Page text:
Monday, August 29, 2011

American Apparel XL Campaign

Photo from

American Apparel is looking for "The Next BIG Thing." I have mixed feelings about this curvy woman search.  On one hand, I think it's positive that bigger sizes are being offered, but on the other hand I can't help but think but the average size woman wears a size 12/14, so why are these sizes still considered plus size?  The company is only providing twenty one items available to the "bigger" sizes and four of them are unisex and the ad is full of awkward size references. The Jezebel article, American Apparel introduces Size XL, Holds Search for 'Booty-ful' Model, sums it up,

"Maybe we should be excited that another company is acknowledging the existence of (slightly) larger women, but carrying a freakin' 12 just seems long overdue. Plus, it isn't like American Apparel is offering all of its women's clothing in the larger size. There are only 21 items for women in the "XL & Larger" category online, and four of those are unisex. Even though American Apparel desperately needs customers, it still doesn't want to see its hipster getups on anyone who actually wears a "plus-size."

On a positive note, when looking through the submissions, you can see and hear how great the numbers of girls and women are who crave acknowledgment and are sick and tired of the images and messages still sent to starve to be a certain size, preferably one that is a single digit in size.  Health and beauty do not have one size, shape, or weight and it's important that this conversation is happening.

Photo From:

I only wish that when I was a teenager, when the images and expectations of the messages that were being sent as to what my body should look like, and what size I should wear, and the small window of what was considered acceptable, I had access to or even knew of communities like fuckyeahchubbygirls or Body Love Wellness.  It could have prevented years of self-loathing, constant struggling, unrealistic image of my body, and obsessive relationship with food. When I look back at pictures from high school or even college, I think why did I think I was massively huge to the point of disgusting?  I was athletic and healthy, but the notion that wearing anything about a size 10 was appalling created such a warped view of myself.  Even though I think we have a long way to go, we have come a long way and I'm happy to know about these communities now, for myself, for my friends, and for all of the young women I will encounter who I can share this information with.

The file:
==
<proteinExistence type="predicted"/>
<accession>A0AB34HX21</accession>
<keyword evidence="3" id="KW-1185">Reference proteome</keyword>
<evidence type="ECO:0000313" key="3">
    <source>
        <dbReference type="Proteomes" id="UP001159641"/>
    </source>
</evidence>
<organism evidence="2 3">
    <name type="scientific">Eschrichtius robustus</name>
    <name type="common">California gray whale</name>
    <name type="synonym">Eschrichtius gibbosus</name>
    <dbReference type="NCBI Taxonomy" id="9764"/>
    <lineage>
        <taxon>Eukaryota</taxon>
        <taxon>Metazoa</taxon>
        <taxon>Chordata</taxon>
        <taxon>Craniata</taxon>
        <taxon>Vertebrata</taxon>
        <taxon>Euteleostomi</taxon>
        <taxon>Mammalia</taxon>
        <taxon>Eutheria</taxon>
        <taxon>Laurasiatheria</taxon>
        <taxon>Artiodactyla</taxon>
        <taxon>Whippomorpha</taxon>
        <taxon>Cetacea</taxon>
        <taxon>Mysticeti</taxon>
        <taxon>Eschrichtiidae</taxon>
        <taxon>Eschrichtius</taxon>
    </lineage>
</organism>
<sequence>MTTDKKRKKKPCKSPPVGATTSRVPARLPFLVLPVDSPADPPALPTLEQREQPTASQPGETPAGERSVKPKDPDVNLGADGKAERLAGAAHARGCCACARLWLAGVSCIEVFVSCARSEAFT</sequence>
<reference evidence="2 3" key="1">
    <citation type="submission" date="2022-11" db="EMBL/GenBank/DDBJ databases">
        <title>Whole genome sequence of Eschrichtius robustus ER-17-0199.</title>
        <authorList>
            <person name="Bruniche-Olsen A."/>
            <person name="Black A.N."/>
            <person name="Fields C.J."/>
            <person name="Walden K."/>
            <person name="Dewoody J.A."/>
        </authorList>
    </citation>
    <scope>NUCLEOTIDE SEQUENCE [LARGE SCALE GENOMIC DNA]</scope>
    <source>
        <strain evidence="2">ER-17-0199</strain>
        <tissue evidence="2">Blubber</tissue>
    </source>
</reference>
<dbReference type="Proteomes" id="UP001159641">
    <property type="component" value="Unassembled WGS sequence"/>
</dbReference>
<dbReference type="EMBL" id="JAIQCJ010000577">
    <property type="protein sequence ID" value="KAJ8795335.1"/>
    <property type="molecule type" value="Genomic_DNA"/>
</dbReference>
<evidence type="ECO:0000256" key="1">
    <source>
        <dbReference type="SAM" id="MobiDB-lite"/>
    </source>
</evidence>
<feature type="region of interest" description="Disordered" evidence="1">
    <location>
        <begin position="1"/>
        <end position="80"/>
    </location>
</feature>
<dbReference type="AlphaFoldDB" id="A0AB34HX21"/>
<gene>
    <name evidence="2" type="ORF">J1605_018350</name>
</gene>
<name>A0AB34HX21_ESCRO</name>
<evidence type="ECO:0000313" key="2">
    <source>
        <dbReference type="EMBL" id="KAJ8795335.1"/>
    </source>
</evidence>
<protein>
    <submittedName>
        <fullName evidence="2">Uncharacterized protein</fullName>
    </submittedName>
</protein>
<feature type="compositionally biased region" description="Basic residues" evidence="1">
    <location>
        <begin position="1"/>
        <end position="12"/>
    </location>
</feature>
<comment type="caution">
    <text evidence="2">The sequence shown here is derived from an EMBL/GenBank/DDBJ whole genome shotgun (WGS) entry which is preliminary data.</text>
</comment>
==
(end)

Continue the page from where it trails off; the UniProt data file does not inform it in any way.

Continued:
What do you think about this campaign?  What about the language used? Did you or do you struggle with body acceptance?  What are some positive sites or images you use as a reality check in this age of photoshop?  Comment below or email me


  1. My daughter and I have been happy to find which lets you shop several clothing sites at once including Torrid which has young, edgy clothing. It is such a relief to have a big selection of styles and price range.
    In some ways the clothing industry has become worse. Size 10-12 was easily found in stores when I was in school and most stores carried up to a size 18, even trendy stores. Now they seem to think that 0 to 2 is a size range for adult women.
    It is especially strange in my rural(ish) community to have all the stores at the mall catering to tween sizes, when our population trends to plus-size.
    Let's face it. The industry is never going to allow us to be happy with ourselves - because happy doesn't sell.

  2. I love this post, Laura! And I'm really conflicted about the American Apparel issue. The advertising in general so degrading and at times near pornographic (even for children's clothes!) that I have difficulty supporting them period. But at the same time, seeing some size diversity in advertising and bigger sizes for sale at a major retailer is never a bad thing. So yeah, I'm torn!

  3. I think the industry is wrapped up in the same mentality that is being fed to everyone through the "health" industry. Health isn't and shouldn't be an industry. And this obsession with the number we weigh or the size we wear being a direct correlation to one's health only leaves women (& men) plenty to obsess over. But the community of body positive and self-acceptance is growing!

    Thank to both of you ladies for your feedback.